President Donald Trump surprised everyone over the weekend.

He announced, via Twitter, that he was calling off secret peace talks at Camp David with Taliban leaders and the Afghan president. The president also said he was putting an end to ongoing peace negotiations with the Taliban.

The reason for the cancellations, Trump said, was that the Islamist militia had claimed credit for a recent attack that killed an American soldier.

Trump’s news provoked a wave of criticism.

Democratic presidential candidate and Minnesota U.S. Sen. Amy Klobuchar lambasted Trump for seeking big, melodramatic victories like the ones that dominate reality television.

“This isn’t a game show,” Klobuchar harrumphed.

Even some of Trump’s fellow Republicans were caustic. They questioned both the president’s judgment and his sanity for inviting the Taliban’s leaders to the United States for talks that would have continued through the anniversary of 9/11.

I understand the outrage the president’s plan has generated, but I’m not among his critics on this one. I disagree with many things Donald Trump says and does, but I’m not going to lambast anyone for trying to persuade people to stop killing each other.

I also remember a debate more than a decade ago, when Barack Obama was running for the presidency. His chief rival for the Democratic nomination, Hillary Clinton, tore into him for saying he would be willing to talk with the leaders of nations and sects in conflict with the United States.

Obama’s response made sense.

He said it is impossible to achieve peace without peace talks. And it’s impossible to have peace talks if the combatants didn’t talk to each other.

What made sense then makes sense now.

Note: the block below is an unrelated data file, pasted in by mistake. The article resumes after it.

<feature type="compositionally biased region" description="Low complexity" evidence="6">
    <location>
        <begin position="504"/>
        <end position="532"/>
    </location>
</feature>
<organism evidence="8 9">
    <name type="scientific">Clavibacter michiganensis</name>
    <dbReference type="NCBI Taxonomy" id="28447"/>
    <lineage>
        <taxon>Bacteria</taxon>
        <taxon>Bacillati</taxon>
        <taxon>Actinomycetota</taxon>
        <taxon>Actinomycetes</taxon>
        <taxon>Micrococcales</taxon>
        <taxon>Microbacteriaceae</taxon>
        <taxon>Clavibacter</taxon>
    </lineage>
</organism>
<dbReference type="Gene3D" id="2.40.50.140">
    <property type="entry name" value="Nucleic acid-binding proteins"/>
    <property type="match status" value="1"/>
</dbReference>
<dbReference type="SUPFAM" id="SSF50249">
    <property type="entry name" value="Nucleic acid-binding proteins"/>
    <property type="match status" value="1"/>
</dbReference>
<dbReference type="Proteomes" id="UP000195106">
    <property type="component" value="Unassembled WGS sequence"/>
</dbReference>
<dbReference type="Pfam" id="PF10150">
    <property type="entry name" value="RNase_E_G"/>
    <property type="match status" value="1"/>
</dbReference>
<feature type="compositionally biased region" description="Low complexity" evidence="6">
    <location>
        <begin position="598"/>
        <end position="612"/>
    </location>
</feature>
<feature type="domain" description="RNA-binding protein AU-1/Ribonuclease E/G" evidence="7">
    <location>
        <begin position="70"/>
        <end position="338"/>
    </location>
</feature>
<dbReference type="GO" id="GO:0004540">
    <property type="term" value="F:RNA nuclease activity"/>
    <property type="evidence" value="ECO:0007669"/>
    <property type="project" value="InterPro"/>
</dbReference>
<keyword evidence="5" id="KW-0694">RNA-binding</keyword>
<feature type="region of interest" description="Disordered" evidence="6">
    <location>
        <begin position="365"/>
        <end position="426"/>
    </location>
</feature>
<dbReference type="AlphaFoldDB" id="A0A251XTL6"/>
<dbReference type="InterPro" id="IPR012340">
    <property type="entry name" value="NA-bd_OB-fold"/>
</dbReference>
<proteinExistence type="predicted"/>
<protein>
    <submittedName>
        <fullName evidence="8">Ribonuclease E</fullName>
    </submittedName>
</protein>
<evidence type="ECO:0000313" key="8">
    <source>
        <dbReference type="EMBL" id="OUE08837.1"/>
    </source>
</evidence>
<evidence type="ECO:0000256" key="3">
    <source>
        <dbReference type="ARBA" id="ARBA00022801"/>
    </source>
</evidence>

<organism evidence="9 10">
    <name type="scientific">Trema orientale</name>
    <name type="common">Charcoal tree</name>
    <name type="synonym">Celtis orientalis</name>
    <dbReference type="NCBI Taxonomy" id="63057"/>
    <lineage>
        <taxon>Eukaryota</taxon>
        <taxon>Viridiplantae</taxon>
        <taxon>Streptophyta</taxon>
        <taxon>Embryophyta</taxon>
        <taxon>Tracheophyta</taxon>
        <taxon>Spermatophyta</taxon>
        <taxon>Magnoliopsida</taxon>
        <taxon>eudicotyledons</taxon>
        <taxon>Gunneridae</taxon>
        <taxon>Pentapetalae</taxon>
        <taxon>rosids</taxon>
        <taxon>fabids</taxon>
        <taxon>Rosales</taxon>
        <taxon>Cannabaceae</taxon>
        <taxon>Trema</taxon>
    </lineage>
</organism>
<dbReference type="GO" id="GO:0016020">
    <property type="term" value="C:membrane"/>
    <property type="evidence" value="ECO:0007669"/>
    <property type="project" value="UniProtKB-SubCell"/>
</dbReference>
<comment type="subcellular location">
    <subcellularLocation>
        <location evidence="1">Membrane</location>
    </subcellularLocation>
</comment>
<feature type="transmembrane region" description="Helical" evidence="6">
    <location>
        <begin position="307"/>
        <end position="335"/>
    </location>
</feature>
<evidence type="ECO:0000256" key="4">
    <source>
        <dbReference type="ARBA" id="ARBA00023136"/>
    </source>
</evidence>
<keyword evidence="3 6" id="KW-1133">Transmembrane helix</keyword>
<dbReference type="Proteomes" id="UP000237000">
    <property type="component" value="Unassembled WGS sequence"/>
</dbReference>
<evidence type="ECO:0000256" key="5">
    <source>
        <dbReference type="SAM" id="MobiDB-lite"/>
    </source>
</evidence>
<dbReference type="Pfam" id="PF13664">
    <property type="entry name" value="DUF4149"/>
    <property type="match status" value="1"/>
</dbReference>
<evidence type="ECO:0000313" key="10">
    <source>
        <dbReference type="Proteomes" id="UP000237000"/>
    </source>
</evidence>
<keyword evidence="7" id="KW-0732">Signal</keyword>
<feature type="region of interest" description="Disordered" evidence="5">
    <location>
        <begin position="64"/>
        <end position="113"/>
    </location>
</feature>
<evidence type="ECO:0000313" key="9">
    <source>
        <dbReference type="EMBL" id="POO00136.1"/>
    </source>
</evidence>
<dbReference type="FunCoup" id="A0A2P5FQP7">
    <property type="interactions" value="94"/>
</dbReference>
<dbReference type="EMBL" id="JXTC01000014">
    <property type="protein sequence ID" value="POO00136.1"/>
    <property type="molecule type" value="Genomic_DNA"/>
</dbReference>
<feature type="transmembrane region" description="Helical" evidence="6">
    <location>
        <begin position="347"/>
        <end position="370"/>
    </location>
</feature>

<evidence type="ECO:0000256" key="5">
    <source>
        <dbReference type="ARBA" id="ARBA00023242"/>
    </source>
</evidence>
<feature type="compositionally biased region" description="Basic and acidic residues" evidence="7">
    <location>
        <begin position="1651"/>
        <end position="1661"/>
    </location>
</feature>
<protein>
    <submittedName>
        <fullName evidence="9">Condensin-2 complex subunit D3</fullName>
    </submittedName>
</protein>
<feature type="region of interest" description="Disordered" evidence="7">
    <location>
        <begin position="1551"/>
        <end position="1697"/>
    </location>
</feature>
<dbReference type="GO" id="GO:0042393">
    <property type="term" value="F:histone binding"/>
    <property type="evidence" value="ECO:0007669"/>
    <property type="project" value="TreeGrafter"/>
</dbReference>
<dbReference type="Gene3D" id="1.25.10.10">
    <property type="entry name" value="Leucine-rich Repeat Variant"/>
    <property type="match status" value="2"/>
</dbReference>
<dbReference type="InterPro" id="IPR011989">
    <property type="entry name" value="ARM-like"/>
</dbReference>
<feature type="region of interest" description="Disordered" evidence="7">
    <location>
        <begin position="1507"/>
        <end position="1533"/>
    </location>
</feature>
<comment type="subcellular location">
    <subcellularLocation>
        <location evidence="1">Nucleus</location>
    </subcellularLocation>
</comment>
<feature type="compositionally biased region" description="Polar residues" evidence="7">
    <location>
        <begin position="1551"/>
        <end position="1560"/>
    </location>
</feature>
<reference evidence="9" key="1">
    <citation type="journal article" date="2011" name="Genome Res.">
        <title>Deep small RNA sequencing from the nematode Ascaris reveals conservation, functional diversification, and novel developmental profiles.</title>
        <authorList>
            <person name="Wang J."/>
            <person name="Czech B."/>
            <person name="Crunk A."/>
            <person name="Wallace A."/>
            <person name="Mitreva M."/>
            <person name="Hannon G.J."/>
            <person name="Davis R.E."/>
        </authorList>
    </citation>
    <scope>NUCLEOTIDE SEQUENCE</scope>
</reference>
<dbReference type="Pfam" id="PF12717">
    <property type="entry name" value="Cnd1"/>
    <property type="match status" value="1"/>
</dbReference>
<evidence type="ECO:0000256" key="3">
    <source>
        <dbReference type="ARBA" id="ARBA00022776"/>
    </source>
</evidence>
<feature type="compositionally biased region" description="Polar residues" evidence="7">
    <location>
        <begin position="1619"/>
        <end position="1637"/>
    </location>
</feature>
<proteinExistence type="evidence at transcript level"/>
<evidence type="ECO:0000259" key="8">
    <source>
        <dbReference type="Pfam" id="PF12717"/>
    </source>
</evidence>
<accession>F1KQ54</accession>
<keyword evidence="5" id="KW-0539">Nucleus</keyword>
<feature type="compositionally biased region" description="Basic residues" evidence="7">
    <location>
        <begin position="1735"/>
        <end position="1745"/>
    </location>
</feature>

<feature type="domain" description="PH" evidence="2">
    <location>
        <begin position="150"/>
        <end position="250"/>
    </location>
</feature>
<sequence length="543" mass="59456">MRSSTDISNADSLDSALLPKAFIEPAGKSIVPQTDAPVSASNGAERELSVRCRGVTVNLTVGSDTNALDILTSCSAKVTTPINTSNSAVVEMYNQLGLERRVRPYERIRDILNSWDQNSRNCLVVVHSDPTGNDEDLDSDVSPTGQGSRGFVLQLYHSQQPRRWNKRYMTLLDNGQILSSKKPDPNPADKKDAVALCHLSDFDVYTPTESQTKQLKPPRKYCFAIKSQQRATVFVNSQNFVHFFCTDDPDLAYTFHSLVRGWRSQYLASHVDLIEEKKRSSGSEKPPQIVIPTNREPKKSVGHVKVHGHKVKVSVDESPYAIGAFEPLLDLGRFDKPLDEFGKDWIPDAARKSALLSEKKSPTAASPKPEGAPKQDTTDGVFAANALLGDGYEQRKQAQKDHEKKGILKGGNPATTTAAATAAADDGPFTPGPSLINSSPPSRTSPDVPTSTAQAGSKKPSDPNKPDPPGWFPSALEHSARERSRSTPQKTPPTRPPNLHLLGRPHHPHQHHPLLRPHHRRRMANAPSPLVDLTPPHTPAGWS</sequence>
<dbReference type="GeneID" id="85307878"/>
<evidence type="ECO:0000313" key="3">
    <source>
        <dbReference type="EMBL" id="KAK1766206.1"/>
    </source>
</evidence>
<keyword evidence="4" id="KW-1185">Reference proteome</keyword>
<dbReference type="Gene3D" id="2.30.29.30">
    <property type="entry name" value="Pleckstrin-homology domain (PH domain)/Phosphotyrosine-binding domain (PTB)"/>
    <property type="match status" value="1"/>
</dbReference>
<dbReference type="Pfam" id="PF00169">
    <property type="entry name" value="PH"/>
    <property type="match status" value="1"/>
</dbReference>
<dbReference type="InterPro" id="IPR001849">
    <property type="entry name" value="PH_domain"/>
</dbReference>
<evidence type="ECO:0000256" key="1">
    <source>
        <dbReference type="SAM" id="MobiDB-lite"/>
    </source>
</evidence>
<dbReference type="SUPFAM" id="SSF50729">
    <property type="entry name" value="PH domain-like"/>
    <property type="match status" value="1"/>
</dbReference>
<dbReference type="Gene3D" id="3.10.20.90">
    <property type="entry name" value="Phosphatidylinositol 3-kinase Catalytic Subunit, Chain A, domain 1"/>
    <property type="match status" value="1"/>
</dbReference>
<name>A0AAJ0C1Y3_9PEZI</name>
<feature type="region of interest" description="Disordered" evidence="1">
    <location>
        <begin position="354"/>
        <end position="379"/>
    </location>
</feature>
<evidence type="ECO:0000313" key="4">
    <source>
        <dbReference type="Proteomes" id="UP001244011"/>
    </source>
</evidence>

What’s more, just like what is good for the goose is good for the gander, what’s fair for a Democrat to do is fair for a Republican.

And vice versa.

Anyone who thinks otherwise is substituting partisanship for thought.

The war in Afghanistan has been going on for nearly 18 years now.

We’re now 16 years after the moment when the president – George W. Bush – who committed America to that war declared “mission accomplished” and said peace was at hand.

Since then, a lot of people – many of them Americans – have died. Every one of those deaths is a tragedy.

There have been two presidents since Bush – Obama and Trump. Both have found the Afghan war a difficult situation from which to extricate the United States.

But presidents are supposed to solve the tough problems.

All the easy ones are solved by someone else long before they reach the Oval Office.

And, yes, I understand that the Taliban has done awful things. They did many of those things to Americans.

But wars don’t occur among friends. If we want people to stop dying, we have to talk with the Taliban. Again, there can’t be peace without peace talks and there can’t be peace talks without actual talks.

So, I’m not going to give Donald Trump or anyone else a hard time for trying to end the bloodshed in Afghanistan. It was worth a try, even if the attempt failed.

Do I wish the president had gone about it differently?

Of course.

It’s not the secrecy I object to.

Many difficult negotiations – for peace or any other important but contentious goal – must take place behind closed doors. That’s the only way the participants can talk freely and explore possibilities.

No, it’s that the president hasn’t figured out that some of the approaches he used in other parts of his life won’t work with diplomacy.

In the end, successful diplomacy – successful peacemaking – is about trust.

Donald Trump doesn’t seem to realize that his now international reputation as a man who tells the truth only by accident and who disposes of ironclad commitments the way other people toss away used tissues makes it harder for him to achieve his goals.

Much, much harder.

But at least he seems to be trying to stop the killing.

That should count for something.

John Krull is director of Franklin College’s Pulliam School of Journalism and publisher of TheStatehouseFile.com.

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